Whoever bombed Ankara succeeded in further polarizing Turkish society

A man holds up a picture of Sebnem Yurtman, a Turkish Labour Party (EMEP) activist killed in the twin bomb attacks in the city a day earlier, during a rally in Ankara on Oct. 11, 2015. 

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Need to know:

Whoever bombed a peace rally in Ankara yesterday was seeking to increasingly polarize Turkish society — and they seem to have at least preliminarily achieved that goal. 

Questions abound after Saturday's twin bombings, which killed at least 95 people and wounded hundreds more. No one has claimed responsibilty, but that hasn't stopped people from pointing the finger in what is, without a doubt, Turkey's deadliest attack in history. 

The state has suggested that groups including the Islamic State, the Kurdistan Workers' Party (PKK) and the far-left Revolutionary People's Liberation Party-Front (DHKP-C) were capable of carrying out such an attack. Opposition parties, ahead of an election that is just weeks away, have criticized the long-ruling Justice and Development Party (AKP) for failing to shed light on the attacks. 

Many of the activists targeted Saturday blame the government, too. Shouts of "Erdogan murderer," "government resign!" and "the state will give account" were heard Sunday, when activists reconvened in central Ankara to mourn their dead. Polarization, check. 

The government has made it clear that elections will be held Nov. 1. Let's hope there are no more opening acts. 

Also Sunday morning, Iraq's military says it struck a convoy carrying Islamic State leader Abu Bakr al-Baghdadi en route to a meeting with other IS leaders. The site of the meeting was also struck and several ISIS leaders were killed and wounded, the Iraqi military said.

However, the fate of al-Baghdadi is still unknown — which may sound familiar. Claims that al-Baghdadi has been hit in airstrikes have been made twice over the past year, and each time al-Baghdadi's face pops up on social media days later with a new recording.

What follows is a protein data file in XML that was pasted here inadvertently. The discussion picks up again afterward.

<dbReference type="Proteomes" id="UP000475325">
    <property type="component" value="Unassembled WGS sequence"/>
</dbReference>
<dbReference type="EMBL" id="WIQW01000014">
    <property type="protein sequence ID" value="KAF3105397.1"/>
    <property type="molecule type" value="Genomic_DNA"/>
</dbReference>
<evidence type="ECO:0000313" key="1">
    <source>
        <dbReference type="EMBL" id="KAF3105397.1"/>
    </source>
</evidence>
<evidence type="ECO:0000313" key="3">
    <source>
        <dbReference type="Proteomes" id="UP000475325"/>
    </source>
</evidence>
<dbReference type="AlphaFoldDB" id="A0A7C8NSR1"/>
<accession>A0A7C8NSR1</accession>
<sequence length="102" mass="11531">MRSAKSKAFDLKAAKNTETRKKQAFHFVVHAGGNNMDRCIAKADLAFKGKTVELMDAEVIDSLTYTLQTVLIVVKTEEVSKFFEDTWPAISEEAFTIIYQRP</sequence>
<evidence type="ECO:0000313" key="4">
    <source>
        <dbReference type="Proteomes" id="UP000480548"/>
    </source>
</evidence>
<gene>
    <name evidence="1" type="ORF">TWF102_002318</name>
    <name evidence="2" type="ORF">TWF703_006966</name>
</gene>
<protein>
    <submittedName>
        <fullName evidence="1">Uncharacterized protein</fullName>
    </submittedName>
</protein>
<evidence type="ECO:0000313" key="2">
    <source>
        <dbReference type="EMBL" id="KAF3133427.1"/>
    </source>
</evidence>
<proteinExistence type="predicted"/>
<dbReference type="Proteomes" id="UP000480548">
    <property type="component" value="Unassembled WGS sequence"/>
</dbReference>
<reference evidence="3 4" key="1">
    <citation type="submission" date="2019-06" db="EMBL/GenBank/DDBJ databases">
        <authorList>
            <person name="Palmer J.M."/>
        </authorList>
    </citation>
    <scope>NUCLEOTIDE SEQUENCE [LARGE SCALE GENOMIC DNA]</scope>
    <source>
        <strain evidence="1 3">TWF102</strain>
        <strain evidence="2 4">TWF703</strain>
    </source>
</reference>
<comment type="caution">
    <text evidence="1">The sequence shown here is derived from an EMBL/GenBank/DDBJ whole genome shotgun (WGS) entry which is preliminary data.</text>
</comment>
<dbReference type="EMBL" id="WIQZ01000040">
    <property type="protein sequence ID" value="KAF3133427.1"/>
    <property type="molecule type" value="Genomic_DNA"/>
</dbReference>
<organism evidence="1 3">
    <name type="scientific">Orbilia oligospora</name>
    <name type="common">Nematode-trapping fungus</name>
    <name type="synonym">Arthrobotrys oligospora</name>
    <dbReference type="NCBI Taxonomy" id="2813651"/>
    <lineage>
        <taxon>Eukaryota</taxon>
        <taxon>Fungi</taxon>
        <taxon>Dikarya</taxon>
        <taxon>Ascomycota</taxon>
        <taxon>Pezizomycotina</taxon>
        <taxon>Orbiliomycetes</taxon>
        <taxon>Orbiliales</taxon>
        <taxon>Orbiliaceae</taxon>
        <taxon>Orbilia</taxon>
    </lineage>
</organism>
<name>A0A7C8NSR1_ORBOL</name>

Want to know:

Even before writer Svetlana Alexievich became the first Belarusian to snag the Nobel Prize for literature on Thursday, there were some faint signs of change for her closed country.

Recently, Belarus' President Alexander Lukashenko — despised for crushing dissent — has played a valuable host for international negotiations and freed political prisoners. He’s expected to sweep Sunday’s presidential election — for the fifth time in a row. But the vote could bring Belarus closer to the West, if it goes well and the EU suspends sanctions as a result.

Still, analysts say, the vote doesn't mean much. No one expects quick political change. Even Alexievich herself said she wouldn’t vote in Sunday’s election “because we know who will win.”

But all is not lost. A dose of international prestige could seriously boost her moral voice, force state-run media to pay attention to her, and stimulate Belarusian culture.

Alexievich, 67, is stoking change at a deeper level. Her work serves as a “a monument to suffering and courage in our time,” the Nobel judges said. Many hope that her literature prize provides an alternative source of pride for a population long controlled by a heavy-handed, Soviet-style state.

Strange but true:

This one is equal parts sad and amazing.

A 12-year-old jaguar brought to New Delhi zoo on a "breeding loan" is being sent back after he was found too fat to mate, officials said this weekend.

The big cat, nicknamed Salman, was borrowed from a zoo in southern Kerala state last October. A female jaguar has tried everything to get Salman to notice her, but all he apparently wants to do is eat and relax.  

"The fact is he is too fat to breed and we have decided to send him back to Kerala," said Delhi zoo curator Riaz Khan, adding the jaguar polishes off some 13 pounds of buffalo meat daily.

Off the record, Salman finds eating buffalo meat to be a very sensual experience.